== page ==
- They can ensure that your voice is being heard – that your vision for the book doesn't get lost.
- They have the connections, plain and simple, to help you get your book published in the first place.
How did Jessica land her agent? She was able to use the referral of a friend, Erin Chase, the 5 Dollar Dinner Mom.
(Have we mentioned that making friends and building connections is so key to your success in the blogging and online space?)
A Family of Cooks
When asked what she's most proud of as a successful blogger and author, Jessica shared an incredible story of her family heritage. Her grandmother was an avid baker and won many awards at local fairs. She was in the kitchen from a young age with her Grandma John, who grew up on a farm in Minnesota.
When Grandma John came to visit them in California, Jessica's mom would give her free reign of the kitchen. Jessica learned so much from her grandmother. Although she passed away 14 years ago, Jessica thinks she'd be pretty excited about the success she has had with her blog and cookbooks.
Jessica continues to pass on the family tradition of cooking with her own children. “It's safe to say that every single one of them loves to cook!” she says. Her 8 year-old, in particular loves to watch Youtube videos to learn new skills in the kitchen.
It's an absolute blessing that her children are willing and ready to learn more things in the kitchen. Jessica knows that she needs to take advantage of this season, because it may not last. She wants to teach her kids way more than Youtube videos do!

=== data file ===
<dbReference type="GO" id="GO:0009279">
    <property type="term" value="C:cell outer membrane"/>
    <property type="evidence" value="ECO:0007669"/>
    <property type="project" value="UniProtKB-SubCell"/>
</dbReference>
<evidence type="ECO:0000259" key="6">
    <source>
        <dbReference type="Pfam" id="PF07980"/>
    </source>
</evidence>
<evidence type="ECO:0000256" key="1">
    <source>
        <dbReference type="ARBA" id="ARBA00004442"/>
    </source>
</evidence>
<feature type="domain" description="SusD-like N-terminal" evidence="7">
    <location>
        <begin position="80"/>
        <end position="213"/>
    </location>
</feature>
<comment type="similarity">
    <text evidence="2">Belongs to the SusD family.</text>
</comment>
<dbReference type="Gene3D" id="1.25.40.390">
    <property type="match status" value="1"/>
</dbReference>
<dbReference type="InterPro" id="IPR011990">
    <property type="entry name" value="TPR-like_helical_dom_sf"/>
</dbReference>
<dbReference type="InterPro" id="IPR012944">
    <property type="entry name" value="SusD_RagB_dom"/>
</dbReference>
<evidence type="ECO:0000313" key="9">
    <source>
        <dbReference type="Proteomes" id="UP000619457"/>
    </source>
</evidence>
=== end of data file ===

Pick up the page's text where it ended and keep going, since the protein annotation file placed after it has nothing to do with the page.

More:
Jessica's Favorite Resources for Running her Biz
Jessica is a lover of all things Google. She uses Google Drive, Analytics, Gmail, Calendar, and of course, the search engine. She uses each of these tools all day, every day.
Her one lament? She misses GoogleReader!
Business Advice from Overseas
As a former teacher and stay-at-home mom, Jessica didn't receive any formal education on business or have traditional work experience in the business world. For this reason, she really loves Women, Work, and the Art of Savoir Faire by Mireille Guiliano. Mireille was the VP of American Relations for a Champagne Brand in France. She shares great tips about business, along with business etiquette such as how to dress for a business dinner, or what to do as the hostess of a business dinner.
How to Stay in Shape as a Food Blogger
Sarah and I were both curious about how to stay in shape when one's job consists of spending lots of time cooking in the kitchen! Jessica always looks fit and healthy.
She doesn't have a hard and fast rule for staying fit, but she did admit to losing 6 pounds when her family spent the month in France last October. She had croissants every morning and as much wine and cheese as she liked.
Another book by Mireille Guiliano, French Women Don't Get Fat, has served as a guide in some ways. The French are very thoughtful and deliberate with their food. They think of every angle in terms of how the foods and drinks will combine. Jessica also makes an effort to include variety with each meal, including many flavors and textures. That variety can help to make you feel more satiated. As Mireille says, the first 3 bites of any meal are the best ones anyways, so you can limit yourself to 3 bites of everything if there is a great variety, and then you won't have to stuff yourself to feel satiated.
Jessica shared a beautiful moment about how teaching her children to make healthy choices is making a difference. When we least expect it, our kids show us that they're watching, and they're learning from our example.
Stay in Touch with Jessica!
Sarah's favorite cookbook of Jessica's: Not Your Mother's Make-Ahead Freezer Cookbook (This is our affiliate link, because Sarah highly recommends this book for busy moms who still want to feed their families nutritious, wholesome food.)
Are you a food blogger or foodie looking to start a blog or brand? We'd love to hear from you! What were your takeaways from Jessica's episode?
~ Beth Anne